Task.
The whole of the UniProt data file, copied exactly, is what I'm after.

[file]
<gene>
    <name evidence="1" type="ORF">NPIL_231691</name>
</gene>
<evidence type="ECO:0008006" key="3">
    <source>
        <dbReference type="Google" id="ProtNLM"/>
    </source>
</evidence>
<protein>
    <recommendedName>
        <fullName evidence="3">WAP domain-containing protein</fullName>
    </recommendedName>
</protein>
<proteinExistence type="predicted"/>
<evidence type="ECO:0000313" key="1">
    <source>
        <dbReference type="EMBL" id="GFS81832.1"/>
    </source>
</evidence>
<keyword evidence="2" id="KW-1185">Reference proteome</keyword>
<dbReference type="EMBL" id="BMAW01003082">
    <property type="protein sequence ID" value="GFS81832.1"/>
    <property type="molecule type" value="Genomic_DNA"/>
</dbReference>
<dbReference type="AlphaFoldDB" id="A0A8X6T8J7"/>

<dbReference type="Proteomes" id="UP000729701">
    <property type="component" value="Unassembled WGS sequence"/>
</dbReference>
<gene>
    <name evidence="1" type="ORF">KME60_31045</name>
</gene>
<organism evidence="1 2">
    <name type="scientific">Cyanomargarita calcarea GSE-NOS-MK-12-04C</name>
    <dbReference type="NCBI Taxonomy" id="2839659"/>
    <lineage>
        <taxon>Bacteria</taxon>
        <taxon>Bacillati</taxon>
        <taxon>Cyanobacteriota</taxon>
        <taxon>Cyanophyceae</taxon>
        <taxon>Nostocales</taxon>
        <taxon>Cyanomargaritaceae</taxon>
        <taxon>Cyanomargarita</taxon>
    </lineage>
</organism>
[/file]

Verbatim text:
<gene>
    <name evidence="1" type="ORF">NPIL_231691</name>
</gene>
<evidence type="ECO:0008006" key="3">
    <source>
        <dbReference type="Google" id="ProtNLM"/>
    </source>
</evidence>
<protein>
    <recommendedName>
        <fullName evidence="3">WAP domain-containing protein</fullName>
    </recommendedName>
</protein>
<proteinExistence type="predicted"/>
<evidence type="ECO:0000313" key="1">
    <source>
        <dbReference type="EMBL" id="GFS81832.1"/>
    </source>
</evidence>
<keyword evidence="2" id="KW-1185">Reference proteome</keyword>
<dbReference type="EMBL" id="BMAW01003082">
    <property type="protein sequence ID" value="GFS81832.1"/>
    <property type="molecule type" value="Genomic_DNA"/>
</dbReference>
<dbReference type="AlphaFoldDB" id="A0A8X6T8J7"/>

<dbReference type="Proteomes" id="UP000729701">
    <property type="component" value="Unassembled WGS sequence"/>
</dbReference>
<gene>
    <name evidence="1" type="ORF">KME60_31045</name>
</gene>
<organism evidence="1 2">
    <name type="scientific">Cyanomargarita calcarea GSE-NOS-MK-12-04C</name>
    <dbReference type="NCBI Taxonomy" id="2839659"/>
    <lineage>
        <taxon>Bacteria</taxon>
        <taxon>Bacillati</taxon>
        <taxon>Cyanobacteriota</taxon>
        <taxon>Cyanophyceae</taxon>
        <taxon>Nostocales</taxon>
        <taxon>Cyanomargaritaceae</taxon>
        <taxon>Cyanomargarita</taxon>
    </lineage>
</organism>